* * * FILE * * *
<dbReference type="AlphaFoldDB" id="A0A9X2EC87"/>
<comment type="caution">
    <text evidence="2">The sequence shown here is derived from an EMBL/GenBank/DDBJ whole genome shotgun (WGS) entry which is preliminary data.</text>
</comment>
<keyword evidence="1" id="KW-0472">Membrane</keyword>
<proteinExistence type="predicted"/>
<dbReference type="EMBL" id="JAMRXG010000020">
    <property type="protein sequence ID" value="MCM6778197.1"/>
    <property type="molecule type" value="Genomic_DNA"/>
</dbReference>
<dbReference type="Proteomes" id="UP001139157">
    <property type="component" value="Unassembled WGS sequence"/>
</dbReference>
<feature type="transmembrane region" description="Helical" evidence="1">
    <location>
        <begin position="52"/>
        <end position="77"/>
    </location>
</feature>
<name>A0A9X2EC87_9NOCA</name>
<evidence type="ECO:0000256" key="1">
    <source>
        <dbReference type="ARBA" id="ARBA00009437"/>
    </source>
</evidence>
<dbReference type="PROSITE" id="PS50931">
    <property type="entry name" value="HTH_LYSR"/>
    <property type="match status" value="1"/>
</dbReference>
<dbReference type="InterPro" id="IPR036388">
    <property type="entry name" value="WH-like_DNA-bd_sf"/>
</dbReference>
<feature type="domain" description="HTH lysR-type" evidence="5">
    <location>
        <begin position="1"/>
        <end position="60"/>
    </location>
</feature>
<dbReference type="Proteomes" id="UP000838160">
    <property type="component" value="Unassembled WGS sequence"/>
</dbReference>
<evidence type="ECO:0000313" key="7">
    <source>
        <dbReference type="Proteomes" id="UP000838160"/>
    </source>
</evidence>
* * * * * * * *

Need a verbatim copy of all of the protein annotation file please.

<dbReference type="AlphaFoldDB" id="A0A9X2EC87"/>
<comment type="caution">
    <text evidence="2">The sequence shown here is derived from an EMBL/GenBank/DDBJ whole genome shotgun (WGS) entry which is preliminary data.</text>
</comment>
<keyword evidence="1" id="KW-0472">Membrane</keyword>
<proteinExistence type="predicted"/>
<dbReference type="EMBL" id="JAMRXG010000020">
    <property type="protein sequence ID" value="MCM6778197.1"/>
    <property type="molecule type" value="Genomic_DNA"/>
</dbReference>
<dbReference type="Proteomes" id="UP001139157">
    <property type="component" value="Unassembled WGS sequence"/>
</dbReference>
<feature type="transmembrane region" description="Helical" evidence="1">
    <location>
        <begin position="52"/>
        <end position="77"/>
    </location>
</feature>
<name>A0A9X2EC87_9NOCA</name>
<evidence type="ECO:0000256" key="1">
    <source>
        <dbReference type="ARBA" id="ARBA00009437"/>
    </source>
</evidence>
<dbReference type="PROSITE" id="PS50931">
    <property type="entry name" value="HTH_LYSR"/>
    <property type="match status" value="1"/>
</dbReference>
<dbReference type="InterPro" id="IPR036388">
    <property type="entry name" value="WH-like_DNA-bd_sf"/>
</dbReference>
<feature type="domain" description="HTH lysR-type" evidence="5">
    <location>
        <begin position="1"/>
        <end position="60"/>
    </location>
</feature>
<dbReference type="Proteomes" id="UP000838160">
    <property type="component" value="Unassembled WGS sequence"/>
</dbReference>
<evidence type="ECO:0000313" key="7">
    <source>
        <dbReference type="Proteomes" id="UP000838160"/>
    </source>
</evidence>